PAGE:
The picture of the Black-throated Blue Warbler was photographed at the Jamaica Bay Wildlife Refuge in Queens New York. Unlike other warblers that molt into “confusing fall plumage,” male Black-throated Blue Warblers keep their distinctive black-and-blue plumage year-round.
Northern Parulas are small wood-warblers with a short tail and a thin, pointy bill. They are plump little warblers about the size of a kinglet. The picture of this Northern Paula was photographed at the Jamaica Bay Wildlife Refuge in Queens, New York.
The picture of this Chestnut-sided Warbler was photographed at Magee Marsh in Ohio. The picture was photographed with the Canon 5D Mark IV Canon 300mm f2.8 IS II with the 2X extender.
To hear the song of the Chestnut-sided Warbler, click on the arrow below.
The picture of this Louisiana Waterthrush was photographed at the Green-wood Cemetery in Brooklyn, NY. The Louisiana Water forages by gleaning insects from submerged vegetation. This bird was photographed with the Canon 5D Mark III Canon 300mm f2.8 IS II with the 2X extender.
To hear the song of the Louisiana Waterthrush, click on the arrow below.
American Redstart Female
The photograph of this female American Redstart was taken at Greenwood-Cemetery with the Canon 5D Mark III and the Canon 300mm f2.8 lens. To see the meta data on the settings and camera information used to take photograph, you can visit my flickr site – https://www.flickr.com/photos/laurameyers/14449685572/ – to view this information for this photo as well as the many other pictures that are up on this site.
The photograph of this beautiful male Yellow Warbler was taken at the Lord Stirling Park in Basking Ridge, New Jersey near the Great Swamp National Wildlife Refuge very close to the nest it was building.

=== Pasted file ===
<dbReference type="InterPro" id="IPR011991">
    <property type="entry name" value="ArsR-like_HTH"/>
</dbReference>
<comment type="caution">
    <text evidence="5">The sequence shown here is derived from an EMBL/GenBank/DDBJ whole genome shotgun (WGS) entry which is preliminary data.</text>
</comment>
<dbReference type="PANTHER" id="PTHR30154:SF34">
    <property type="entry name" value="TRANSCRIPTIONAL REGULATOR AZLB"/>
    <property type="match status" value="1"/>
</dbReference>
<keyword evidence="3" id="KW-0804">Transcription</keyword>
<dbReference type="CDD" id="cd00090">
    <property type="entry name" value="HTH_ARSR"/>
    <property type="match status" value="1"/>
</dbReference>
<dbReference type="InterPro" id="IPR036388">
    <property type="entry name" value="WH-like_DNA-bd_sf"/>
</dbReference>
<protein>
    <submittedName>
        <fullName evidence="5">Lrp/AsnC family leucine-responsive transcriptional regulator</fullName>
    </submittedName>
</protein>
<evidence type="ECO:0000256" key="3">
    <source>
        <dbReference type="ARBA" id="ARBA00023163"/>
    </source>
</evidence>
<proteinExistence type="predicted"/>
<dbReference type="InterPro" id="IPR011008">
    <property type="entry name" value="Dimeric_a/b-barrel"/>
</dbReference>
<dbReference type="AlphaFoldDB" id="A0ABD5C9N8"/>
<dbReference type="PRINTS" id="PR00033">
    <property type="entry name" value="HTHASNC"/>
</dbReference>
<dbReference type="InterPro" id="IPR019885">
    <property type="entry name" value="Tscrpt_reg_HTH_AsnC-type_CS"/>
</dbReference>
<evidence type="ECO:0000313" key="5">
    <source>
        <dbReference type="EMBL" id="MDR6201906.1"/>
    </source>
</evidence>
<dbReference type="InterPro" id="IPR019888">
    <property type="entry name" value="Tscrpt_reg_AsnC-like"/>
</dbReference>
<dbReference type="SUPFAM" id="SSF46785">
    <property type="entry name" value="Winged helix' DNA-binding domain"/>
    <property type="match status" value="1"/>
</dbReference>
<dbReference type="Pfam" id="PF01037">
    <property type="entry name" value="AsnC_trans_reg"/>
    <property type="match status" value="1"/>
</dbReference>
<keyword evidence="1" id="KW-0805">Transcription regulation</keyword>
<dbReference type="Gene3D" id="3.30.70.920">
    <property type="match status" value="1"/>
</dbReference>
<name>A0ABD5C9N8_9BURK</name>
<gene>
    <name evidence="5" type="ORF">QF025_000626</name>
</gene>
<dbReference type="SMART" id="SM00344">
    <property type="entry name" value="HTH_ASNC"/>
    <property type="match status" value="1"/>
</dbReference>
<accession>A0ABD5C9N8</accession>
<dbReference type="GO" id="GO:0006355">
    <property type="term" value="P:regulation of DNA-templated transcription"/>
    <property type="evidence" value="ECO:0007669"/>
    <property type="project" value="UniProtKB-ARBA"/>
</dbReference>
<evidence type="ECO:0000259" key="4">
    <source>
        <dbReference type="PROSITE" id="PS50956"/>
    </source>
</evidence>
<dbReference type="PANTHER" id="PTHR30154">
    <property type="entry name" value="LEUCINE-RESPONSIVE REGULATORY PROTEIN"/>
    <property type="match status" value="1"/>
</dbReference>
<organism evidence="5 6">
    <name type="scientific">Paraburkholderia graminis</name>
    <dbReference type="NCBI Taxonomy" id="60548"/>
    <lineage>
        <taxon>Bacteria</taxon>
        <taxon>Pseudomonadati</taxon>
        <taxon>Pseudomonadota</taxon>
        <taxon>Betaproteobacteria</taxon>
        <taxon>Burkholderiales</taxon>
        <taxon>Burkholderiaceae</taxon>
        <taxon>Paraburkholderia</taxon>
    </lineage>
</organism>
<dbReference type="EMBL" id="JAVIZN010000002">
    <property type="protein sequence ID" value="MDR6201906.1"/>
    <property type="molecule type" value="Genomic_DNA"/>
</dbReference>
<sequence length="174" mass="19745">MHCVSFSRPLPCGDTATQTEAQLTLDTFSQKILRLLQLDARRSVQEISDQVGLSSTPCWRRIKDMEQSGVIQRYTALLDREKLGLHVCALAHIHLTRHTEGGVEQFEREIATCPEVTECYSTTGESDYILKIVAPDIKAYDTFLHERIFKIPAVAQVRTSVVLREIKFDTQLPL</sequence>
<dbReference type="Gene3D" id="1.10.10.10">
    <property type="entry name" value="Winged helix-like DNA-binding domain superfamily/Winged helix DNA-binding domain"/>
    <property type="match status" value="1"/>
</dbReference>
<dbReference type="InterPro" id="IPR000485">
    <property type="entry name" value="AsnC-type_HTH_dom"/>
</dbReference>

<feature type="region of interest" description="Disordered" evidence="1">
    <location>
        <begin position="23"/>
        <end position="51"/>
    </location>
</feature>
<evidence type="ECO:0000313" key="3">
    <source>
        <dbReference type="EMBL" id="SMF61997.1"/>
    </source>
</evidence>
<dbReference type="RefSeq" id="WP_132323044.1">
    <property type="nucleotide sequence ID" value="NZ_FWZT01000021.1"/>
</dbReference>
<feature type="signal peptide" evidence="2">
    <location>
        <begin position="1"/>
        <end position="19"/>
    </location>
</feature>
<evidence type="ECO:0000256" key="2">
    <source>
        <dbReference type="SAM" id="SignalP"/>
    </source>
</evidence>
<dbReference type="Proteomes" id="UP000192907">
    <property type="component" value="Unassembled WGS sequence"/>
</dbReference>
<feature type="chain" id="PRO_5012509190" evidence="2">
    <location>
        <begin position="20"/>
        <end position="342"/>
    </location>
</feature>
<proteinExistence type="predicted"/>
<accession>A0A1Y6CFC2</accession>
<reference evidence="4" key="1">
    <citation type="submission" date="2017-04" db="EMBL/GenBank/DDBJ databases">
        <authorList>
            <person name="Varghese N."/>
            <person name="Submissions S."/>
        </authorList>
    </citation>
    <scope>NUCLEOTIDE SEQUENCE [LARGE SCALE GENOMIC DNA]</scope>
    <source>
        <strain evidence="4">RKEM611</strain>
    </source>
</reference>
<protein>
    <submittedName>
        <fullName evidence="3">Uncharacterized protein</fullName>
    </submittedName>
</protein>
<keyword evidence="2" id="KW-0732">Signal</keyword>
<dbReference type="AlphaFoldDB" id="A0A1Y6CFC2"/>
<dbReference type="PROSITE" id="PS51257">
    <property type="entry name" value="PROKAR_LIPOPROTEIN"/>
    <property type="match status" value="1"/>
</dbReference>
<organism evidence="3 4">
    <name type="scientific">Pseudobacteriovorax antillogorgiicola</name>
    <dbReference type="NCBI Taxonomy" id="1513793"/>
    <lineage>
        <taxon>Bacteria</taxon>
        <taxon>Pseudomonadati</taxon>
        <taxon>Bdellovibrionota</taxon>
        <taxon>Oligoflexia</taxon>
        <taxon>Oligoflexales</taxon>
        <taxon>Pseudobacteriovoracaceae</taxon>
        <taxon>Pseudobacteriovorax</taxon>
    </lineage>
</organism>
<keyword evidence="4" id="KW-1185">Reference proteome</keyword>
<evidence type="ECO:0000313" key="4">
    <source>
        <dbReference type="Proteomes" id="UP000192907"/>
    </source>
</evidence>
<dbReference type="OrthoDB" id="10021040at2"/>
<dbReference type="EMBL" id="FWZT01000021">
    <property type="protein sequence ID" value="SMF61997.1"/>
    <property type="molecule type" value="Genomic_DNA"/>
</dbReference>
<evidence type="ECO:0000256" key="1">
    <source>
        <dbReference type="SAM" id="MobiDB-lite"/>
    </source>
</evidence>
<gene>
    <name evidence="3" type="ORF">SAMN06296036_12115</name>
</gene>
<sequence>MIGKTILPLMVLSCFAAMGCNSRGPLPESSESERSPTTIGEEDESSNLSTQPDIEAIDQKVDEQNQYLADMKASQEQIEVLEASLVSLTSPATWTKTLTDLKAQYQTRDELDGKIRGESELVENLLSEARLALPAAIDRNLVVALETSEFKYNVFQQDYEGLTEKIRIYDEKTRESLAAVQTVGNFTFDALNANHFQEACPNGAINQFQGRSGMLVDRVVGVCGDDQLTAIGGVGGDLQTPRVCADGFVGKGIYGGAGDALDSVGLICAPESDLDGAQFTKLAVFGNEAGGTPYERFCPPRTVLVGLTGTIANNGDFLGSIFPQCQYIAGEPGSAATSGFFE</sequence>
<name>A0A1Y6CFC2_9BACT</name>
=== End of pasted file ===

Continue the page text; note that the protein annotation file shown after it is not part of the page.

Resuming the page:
The picture of this lovely male Canada Warbler was photographed at the Green-wood Cemetery in Brooklyn, New York. The Canada Warbler is a colorful, active warbler of northern forests, the Canada Warbler spends little time on its breeding grounds. It is one of the last warblers to arrive north in the spring.
Yellow-rumped Warbler foraging on the ground photographed at the New York Botanical Garden in the Bronx, New York during spring migration. Yellow-rumped Warblers are perhaps the most versatile foragers of all warblers.
Black-throated Blue Warbler Male
The Black-throated Blue Warbler is a bird of the deep forest. the Black-throated Blue Warbler breeds in the northeastern United States and southeastern Canada. On migration to its Caribbean wintering grounds it can be seen in a variety of habitats, including parks and gardens.
To hear the song of the Black-throated Blue Warbler click on the arrow below two times.
Chestnut-sided Warbler Male Nonbreeding
On the wintering grounds in Central America the Chestnut-sided Warbler joins in mixed-species foraging flocks with the resident antwrens and tropical warblers. An individual warbler will return to the same area in subsequent years, joining back up with the same foraging flock it associated with the year before.
To hear the song of the Chestnut-sided Warbler click below
Common Yellowthroat Warbler Immature Male
Common Yellowthroats live in thick, tangled vegetation in a wide range of habitats—from wetlands to prairies to pine forests—across North America.
Female American Redstart
The brightly colored “flash patterns,” which the redstart displays while fanning its tail and drooping its wings, appear to flush prey from vegetation. Flattened beak with well-developed rictal bristles and proportionately large wing and tail area enable in-flight pursuit of insect prey.
The Northern Waterthush is a large wood warbler, not a thrush, rarely seen far from water. Like its close relative the Louisiana Waterthrush, it continually bobs its body and wags its tail—a key to identification.
Click below to hear the song of the Northern Waterthrush
Common Yellowthroat Warbler Male
The picture of this pretty male Common Yellowthroat Warbler was taken in the Ramble in Central Park during spring migration. The breeding habitats of Common Yellowthroat Warblers are marshes and other wet areas with dense low vegetation, and may also be found in other areas with dense shrub. However, these birds are less common in dry areas. Females appear to prefer males with larger masks. Common Yellowthroats nest in low areas of the vegetation, laying 3–5 eggs in a cup-shaped nest. Both parents feed the young.
To hear the song of the Common Yellowthroat Warbler click the arrow below